The American Council on Science and Health recently released a report titled Food, the Politics of Science: Why Politicians Ignore Science and Promote Consumerism.
The report concluded that politicians in both parties have been “unleashing the power of the food industry” in order to promote consumerism and promote their own political agendas.
“In our view, there is a troubling trend that has grown up around food,” the report stated.
“This trend is driven by a growing power structure in Washington, DC, and the influence of corporate interests in the media, entertainment, and political spheres.”
The report went on to highlight some of the ways in which this power structure has been used to push “a food-centric agenda.”
In particular, the report highlighted how politicians have been using food to push for policies that “help their constituents eat more.”
For example, the Food and Drug Administration has been using the Food Pyramid as a tool to promote the notion that obesity is a health problem and that people should be eating more healthy food.
“The Food Pyramid, which was developed in the 1980s and now includes the recommendations of the Institute of Medicine and the American Medical Association, has been the subject of much debate,” the CRS report stated, “but the reality is that it is just one part of a much broader food agenda that has been driven by the food companies and their lobbyists.”
This agenda has led to “widespread and widespread” misinformation about the role of nutrition in preventing or treating disease, and it has “led to a failure of government to do its job of educating the public and policymakers about the importance of nutrition,” the organization concluded.
“The food industry’s influence in politics is clear.”
According to the report, politicians have used “a handful of policy initiatives” to promote food as a means of “increasing consumer demand for products” and “to influence public policy.”
“For example, in 2013, the House passed legislation that would require retailers to include calorie counts on packages and menus.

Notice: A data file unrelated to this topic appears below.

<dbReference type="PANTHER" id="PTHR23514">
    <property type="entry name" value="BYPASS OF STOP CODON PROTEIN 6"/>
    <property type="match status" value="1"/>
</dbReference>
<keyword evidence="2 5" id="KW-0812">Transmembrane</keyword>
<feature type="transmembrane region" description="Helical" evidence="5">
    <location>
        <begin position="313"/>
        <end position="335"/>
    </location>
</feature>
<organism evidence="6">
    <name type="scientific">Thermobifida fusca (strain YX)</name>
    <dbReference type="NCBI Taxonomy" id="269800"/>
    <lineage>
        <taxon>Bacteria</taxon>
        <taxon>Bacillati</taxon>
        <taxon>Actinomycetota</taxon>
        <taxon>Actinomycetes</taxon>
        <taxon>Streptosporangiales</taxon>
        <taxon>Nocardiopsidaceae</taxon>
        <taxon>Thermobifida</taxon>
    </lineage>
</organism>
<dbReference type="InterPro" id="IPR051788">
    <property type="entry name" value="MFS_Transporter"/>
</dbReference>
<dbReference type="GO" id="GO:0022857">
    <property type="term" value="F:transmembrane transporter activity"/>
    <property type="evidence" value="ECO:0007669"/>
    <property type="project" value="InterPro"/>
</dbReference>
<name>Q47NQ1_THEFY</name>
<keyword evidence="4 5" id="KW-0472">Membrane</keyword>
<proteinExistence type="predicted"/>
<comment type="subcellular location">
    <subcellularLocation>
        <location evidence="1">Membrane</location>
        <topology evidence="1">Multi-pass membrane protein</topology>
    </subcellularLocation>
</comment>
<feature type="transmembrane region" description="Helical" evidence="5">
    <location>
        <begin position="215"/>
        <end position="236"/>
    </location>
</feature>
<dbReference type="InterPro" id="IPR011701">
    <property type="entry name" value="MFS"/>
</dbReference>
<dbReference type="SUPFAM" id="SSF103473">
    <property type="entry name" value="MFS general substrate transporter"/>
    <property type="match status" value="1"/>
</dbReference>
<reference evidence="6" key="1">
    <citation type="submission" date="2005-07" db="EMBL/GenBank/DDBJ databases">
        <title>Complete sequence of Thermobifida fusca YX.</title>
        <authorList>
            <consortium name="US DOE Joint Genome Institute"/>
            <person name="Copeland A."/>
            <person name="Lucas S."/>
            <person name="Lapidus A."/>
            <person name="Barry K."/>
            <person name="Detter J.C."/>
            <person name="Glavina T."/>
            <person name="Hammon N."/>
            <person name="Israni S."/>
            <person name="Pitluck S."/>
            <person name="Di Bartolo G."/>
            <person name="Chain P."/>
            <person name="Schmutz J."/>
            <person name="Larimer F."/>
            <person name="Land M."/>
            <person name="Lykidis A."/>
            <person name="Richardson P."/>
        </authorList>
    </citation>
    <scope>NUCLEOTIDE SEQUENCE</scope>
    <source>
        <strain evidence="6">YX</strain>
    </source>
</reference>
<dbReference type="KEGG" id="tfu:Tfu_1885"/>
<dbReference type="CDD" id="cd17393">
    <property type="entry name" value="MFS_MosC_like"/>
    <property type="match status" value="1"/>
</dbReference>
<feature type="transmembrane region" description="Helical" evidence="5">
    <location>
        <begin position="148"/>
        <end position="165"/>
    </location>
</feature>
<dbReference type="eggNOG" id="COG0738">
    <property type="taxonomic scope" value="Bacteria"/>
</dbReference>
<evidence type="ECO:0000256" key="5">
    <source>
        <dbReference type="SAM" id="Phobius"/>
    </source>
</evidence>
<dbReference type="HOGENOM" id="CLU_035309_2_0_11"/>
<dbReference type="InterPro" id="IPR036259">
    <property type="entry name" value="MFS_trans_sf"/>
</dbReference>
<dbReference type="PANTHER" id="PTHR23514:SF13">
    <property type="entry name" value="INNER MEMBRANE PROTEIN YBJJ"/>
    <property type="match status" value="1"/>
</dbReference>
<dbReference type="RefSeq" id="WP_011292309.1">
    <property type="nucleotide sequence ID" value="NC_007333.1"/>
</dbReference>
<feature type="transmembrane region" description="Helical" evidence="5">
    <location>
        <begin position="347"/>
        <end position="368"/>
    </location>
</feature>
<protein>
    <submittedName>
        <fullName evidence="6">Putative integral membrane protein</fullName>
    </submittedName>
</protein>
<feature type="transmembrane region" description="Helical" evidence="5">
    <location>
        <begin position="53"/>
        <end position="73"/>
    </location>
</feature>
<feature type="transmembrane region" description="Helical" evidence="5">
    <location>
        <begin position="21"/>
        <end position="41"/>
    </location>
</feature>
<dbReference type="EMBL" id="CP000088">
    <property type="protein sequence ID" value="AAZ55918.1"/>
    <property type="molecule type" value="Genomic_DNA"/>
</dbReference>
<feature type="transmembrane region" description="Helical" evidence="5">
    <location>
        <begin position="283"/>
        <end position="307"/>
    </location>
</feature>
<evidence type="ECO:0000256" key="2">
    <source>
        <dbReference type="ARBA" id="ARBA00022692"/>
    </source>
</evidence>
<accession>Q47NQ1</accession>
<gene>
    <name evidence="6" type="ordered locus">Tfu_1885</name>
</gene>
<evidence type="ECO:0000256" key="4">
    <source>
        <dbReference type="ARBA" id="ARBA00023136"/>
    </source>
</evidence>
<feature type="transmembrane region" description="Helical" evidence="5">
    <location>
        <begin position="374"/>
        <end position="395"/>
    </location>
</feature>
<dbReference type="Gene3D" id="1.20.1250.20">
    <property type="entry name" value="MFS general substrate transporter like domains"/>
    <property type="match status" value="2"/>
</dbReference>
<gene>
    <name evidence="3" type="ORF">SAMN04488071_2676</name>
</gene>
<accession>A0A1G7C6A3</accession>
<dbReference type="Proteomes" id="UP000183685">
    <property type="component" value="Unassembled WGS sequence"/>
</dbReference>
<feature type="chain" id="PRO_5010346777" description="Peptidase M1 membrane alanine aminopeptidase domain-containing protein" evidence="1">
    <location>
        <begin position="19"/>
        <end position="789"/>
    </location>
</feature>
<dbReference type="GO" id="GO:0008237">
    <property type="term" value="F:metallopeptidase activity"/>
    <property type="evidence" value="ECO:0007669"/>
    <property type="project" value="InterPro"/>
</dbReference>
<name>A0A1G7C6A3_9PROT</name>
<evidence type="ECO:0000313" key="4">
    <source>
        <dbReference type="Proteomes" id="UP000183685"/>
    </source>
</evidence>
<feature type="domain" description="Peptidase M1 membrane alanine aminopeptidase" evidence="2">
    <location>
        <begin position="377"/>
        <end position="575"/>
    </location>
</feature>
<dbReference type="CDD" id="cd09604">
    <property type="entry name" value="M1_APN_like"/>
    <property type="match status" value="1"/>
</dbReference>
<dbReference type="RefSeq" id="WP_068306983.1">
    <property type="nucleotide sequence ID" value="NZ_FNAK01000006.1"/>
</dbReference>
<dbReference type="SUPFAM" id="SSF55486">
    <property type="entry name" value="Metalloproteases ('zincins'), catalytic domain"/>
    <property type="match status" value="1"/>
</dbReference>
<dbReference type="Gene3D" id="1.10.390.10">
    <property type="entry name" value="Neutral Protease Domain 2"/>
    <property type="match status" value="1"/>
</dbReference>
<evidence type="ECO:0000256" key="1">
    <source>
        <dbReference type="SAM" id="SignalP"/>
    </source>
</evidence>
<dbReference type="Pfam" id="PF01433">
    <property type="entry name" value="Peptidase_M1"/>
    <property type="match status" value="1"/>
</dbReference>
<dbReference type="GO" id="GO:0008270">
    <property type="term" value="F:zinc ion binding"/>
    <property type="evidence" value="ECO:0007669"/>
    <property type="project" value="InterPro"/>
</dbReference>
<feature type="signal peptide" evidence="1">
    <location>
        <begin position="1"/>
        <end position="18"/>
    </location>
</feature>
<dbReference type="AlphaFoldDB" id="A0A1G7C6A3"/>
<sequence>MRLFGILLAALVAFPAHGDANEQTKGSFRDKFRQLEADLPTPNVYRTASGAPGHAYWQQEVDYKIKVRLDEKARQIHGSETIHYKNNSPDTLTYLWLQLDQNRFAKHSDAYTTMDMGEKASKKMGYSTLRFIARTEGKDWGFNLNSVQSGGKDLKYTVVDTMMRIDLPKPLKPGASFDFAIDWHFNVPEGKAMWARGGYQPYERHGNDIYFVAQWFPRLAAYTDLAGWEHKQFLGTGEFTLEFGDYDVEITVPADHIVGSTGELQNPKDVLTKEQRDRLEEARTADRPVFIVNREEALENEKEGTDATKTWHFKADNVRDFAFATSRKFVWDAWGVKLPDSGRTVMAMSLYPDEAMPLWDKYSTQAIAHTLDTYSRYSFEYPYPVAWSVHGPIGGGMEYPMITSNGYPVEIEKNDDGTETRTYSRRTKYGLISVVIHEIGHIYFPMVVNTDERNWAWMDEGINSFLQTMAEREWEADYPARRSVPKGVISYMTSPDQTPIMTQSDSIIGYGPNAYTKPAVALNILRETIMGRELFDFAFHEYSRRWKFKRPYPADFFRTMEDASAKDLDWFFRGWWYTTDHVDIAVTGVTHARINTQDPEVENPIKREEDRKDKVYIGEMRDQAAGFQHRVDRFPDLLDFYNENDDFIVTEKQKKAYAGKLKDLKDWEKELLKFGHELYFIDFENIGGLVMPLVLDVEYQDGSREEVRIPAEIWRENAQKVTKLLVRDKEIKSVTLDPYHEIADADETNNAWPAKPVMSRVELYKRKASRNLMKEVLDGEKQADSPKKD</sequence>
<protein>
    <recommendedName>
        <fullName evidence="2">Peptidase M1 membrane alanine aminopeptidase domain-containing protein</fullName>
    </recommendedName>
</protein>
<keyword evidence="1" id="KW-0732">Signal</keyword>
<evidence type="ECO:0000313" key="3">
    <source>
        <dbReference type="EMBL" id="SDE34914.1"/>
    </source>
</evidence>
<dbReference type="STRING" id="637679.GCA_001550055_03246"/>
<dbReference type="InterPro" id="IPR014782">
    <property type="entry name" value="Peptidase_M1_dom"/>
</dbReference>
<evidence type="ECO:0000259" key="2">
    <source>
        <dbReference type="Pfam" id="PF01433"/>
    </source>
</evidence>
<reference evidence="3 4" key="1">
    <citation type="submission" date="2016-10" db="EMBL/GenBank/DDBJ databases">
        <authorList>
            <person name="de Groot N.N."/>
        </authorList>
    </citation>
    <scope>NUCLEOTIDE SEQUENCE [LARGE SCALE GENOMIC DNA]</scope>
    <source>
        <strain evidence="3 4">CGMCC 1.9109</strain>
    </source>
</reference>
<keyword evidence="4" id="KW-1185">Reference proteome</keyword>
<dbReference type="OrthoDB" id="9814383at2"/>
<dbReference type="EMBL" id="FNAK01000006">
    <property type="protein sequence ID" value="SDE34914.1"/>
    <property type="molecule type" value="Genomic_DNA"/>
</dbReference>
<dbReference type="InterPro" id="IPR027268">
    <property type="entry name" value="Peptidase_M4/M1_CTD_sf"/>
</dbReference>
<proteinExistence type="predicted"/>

The legislation was opposed by consumer advocates and many health advocates.
The bill, however, was later amended to include nutrition information on menus and on the back of packages.”
Similarly, lawmakers in Congress have also been using a variety of other strategies to push the notion of food as part of their political agenda.
For example in 2016, members of the House Agriculture Committee used the Food Freedom Act to “repeal the labeling requirements of the Federal Food, Drug, and Cosmetic Act (FDCPA) that were enacted in 2009.”
The bill was ultimately defeated in the House.
According the report the political influence of the “food industry” is even stronger than that of the tobacco industry.
The CRS explained: “A 2015 report by the U.S. Department of Agriculture’s Food and Nutrition Service found that the lobbying and political donations from the food and beverage industry totaled $1.6 billion in the 2016 election cycle.”
While food lobbyists may be the biggest force behind the push to push a food-focused agenda, the study noted that the food sector also plays a significant role in pushing politicians to make policies that benefit their own agendas.
For example: “The tobacco industry and the medical marijuana industry are major campaign contributors to candidates, and these industries have strong incentives to influence government policy and politicians,” the study concluded.
It is also worth noting that food manufacturers, the food industries and the food lobby are all deeply involved in politics.
According to an analysis by the University of Virginia’s Center for Governmental Studies, “The lobbying activities of the major food companies, including Coca-Cola, PepsiCo, Kraft, Nestle, Kellogg, and others, totaled more than $6.4 million in the U of Va.’s 2014 election cycle.
These industries spent an additional $3.7 million, according to a separate analysis by The Center for Responsive Politics.”
Additionally, the research found that “food and beverage companies spent nearly $3 million on federal political activities during the 2014 midterm elections.”
So, if food and beverages are “major political donors,” what do they actually do for our health?
Food companies have “spent billions on lobbying efforts over the past three decades,” according to the CVS report.
Moreover, the CPS study noted, “Since 2002, food industry contributions to congressional campaigns have doubled to $15.7 billion, and food industry lobbying expenditures have increased from $2.3 million to $7.7 [million].”
However, the issue of food and water, which is a topic of considerable debate, has not received the attention it deserves.
The CRS noted that “a study by the Center for Science in the Public Interest (CSPI) found that only 2% of all food-related political expenditures were devoted to water, and that nearly one in three of these expenditures were directed to ‘water’ issues